- Enhanced responsibility and tracking of building materials and products employed in construction.
- An emphasis on involving and empowering residents, ensuring their input is valued throughout the entirety of the building process.
Additionally, the act creates three new organisations: the Building Safety Regulator, the National Regulator of Construction Products, and the New Homes Ombudsman, to ensure efficient oversight of these reforms.
Why was the Building Safety Act introduced?
The Building Safety Act of 2022 was introduced to revamp building safety regulations in response to the tragic Grenfell Tower incident in 2017.
These changes, a direct result of the loss of 72 lives in that tragedy, were initially proposed by Dame Judith Hackitt in her 2018 review of fire safety and building regulations.
Having been presented to Parliament in July 2021, the Building Safety Act 2022 officially came into force on April 1 2023. It introduces new responsibilities for overseeing fire and building safety in high-rise residential buildings as part of a broader government effort to improve building safety, which also included the Fire Safety Building Regulations in 2021.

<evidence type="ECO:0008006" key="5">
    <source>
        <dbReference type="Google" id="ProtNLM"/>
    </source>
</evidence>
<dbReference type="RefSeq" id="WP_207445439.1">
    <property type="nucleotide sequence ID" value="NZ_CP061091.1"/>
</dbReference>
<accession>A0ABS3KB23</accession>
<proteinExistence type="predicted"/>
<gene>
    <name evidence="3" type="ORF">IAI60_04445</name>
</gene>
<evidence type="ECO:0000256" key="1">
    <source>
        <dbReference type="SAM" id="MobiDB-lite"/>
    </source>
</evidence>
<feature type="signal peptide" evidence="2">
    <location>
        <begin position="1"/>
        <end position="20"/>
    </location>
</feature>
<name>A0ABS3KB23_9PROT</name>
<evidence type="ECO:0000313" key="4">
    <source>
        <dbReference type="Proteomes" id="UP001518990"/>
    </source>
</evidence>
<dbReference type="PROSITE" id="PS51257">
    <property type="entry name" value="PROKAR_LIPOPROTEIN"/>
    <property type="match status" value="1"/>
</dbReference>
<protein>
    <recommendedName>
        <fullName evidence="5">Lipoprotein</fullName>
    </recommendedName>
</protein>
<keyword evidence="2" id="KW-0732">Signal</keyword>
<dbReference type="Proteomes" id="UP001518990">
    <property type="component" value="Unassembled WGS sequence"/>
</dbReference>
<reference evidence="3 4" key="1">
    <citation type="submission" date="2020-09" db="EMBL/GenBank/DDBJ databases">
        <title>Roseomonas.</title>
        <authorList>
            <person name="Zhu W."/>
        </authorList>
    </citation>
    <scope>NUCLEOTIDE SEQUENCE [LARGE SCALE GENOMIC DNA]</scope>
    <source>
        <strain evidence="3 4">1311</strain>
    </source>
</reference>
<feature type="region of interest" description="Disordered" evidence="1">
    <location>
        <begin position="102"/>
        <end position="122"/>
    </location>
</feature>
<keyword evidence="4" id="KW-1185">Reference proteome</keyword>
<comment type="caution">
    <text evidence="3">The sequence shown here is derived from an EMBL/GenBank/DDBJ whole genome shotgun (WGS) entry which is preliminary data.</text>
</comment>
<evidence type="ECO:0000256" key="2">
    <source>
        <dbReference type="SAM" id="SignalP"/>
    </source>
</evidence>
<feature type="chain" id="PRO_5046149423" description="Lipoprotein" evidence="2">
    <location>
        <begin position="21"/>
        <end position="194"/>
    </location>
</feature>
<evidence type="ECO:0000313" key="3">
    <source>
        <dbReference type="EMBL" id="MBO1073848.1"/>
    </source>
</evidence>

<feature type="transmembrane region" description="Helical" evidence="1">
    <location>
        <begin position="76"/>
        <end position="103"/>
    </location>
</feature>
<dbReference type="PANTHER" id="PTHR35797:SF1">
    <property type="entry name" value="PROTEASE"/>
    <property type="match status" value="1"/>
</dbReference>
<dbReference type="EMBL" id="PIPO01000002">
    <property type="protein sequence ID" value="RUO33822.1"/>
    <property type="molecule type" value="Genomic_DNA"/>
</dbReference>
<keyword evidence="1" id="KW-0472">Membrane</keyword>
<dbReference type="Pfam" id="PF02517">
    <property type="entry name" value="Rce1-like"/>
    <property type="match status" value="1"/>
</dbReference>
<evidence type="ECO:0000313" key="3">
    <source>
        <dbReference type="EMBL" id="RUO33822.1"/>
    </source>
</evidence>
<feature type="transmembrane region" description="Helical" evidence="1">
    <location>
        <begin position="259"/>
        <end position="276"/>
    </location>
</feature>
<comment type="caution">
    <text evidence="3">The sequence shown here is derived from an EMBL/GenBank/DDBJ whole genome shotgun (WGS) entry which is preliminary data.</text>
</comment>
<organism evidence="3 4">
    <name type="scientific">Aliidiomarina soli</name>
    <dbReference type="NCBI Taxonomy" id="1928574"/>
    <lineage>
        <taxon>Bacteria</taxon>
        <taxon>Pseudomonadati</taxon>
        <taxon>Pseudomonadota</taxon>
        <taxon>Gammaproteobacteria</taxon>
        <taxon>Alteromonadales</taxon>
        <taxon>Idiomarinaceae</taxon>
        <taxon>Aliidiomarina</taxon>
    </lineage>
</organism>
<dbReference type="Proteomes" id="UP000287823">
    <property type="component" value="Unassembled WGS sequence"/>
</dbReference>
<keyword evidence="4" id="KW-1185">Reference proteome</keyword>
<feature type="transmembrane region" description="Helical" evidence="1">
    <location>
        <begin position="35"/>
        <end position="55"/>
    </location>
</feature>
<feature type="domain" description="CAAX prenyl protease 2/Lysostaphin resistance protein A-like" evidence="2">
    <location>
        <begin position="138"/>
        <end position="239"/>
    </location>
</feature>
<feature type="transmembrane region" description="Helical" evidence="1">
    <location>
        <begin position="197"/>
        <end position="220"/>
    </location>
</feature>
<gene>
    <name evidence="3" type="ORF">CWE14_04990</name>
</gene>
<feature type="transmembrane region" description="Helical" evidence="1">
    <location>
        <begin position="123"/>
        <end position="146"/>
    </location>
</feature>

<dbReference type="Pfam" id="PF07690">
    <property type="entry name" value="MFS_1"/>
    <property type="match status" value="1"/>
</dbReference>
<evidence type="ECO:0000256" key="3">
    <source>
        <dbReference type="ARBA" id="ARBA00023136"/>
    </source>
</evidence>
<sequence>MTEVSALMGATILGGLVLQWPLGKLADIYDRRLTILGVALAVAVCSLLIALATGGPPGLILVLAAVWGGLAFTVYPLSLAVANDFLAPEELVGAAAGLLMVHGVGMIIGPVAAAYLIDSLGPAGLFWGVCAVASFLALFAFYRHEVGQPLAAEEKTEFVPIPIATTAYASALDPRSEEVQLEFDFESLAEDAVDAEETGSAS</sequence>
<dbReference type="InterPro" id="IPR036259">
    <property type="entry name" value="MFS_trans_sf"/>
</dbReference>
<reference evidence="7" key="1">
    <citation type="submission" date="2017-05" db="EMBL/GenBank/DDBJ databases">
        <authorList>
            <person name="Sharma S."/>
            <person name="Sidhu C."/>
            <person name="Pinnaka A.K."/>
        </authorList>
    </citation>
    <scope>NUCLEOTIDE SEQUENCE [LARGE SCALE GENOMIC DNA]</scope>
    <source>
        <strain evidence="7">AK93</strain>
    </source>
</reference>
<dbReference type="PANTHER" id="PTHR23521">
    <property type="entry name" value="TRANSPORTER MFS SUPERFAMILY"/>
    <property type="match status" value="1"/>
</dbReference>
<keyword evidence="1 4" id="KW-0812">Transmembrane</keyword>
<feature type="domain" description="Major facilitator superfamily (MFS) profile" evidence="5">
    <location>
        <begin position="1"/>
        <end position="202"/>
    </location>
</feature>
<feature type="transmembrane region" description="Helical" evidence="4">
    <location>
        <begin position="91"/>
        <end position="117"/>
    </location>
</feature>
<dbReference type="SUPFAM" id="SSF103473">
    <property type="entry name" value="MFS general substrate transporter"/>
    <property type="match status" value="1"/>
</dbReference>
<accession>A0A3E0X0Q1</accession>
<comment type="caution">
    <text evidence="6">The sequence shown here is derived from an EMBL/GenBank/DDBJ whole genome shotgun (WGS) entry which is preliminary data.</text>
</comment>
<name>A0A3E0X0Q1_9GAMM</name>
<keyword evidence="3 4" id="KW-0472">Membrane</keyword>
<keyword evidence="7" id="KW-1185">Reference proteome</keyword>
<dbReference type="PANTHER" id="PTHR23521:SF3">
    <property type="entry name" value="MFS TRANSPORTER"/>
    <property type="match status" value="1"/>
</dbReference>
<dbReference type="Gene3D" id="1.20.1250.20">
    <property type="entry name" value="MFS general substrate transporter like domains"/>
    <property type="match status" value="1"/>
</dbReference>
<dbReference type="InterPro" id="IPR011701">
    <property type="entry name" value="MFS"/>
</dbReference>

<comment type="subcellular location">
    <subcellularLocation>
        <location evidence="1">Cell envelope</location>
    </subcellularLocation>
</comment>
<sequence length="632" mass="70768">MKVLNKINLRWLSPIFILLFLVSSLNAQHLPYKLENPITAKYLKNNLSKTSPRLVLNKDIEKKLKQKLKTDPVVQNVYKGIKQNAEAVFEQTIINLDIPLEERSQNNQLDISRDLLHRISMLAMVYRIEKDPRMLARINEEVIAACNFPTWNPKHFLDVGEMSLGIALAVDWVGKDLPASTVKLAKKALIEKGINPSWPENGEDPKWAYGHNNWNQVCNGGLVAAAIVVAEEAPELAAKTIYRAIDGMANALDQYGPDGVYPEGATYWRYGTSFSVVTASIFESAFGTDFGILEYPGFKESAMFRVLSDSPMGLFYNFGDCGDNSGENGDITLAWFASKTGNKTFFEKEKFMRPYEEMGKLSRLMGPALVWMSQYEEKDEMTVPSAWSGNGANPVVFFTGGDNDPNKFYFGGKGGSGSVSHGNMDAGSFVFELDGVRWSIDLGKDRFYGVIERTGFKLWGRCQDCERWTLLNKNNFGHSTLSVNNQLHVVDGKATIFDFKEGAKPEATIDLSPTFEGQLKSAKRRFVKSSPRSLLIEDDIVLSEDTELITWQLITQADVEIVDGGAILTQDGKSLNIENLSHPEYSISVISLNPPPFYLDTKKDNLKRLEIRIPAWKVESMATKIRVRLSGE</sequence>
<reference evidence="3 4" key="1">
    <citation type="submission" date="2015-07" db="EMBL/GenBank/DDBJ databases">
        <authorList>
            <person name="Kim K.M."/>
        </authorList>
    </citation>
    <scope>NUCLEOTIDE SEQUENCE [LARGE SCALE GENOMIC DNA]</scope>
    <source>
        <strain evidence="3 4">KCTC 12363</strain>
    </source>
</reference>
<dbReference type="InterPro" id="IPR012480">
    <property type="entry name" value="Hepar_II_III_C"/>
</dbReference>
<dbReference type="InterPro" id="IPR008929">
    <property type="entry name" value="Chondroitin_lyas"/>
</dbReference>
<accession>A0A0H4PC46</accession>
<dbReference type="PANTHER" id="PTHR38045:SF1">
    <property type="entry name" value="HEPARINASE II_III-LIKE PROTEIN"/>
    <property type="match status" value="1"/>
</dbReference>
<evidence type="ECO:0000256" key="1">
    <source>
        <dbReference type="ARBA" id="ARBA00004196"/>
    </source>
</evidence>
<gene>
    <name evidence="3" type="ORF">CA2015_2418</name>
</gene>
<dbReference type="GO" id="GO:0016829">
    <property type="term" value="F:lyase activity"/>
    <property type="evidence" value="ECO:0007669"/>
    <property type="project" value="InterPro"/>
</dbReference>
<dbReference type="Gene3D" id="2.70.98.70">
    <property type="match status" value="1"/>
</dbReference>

The Building Safety Act 2022 also aims to enhance the safety of individuals in their homes by reshaping how buildings are planned, constructed, and managed whilst also improving home quality to help meet the Future Homes standard by 2025.
Who and what will the act apply to?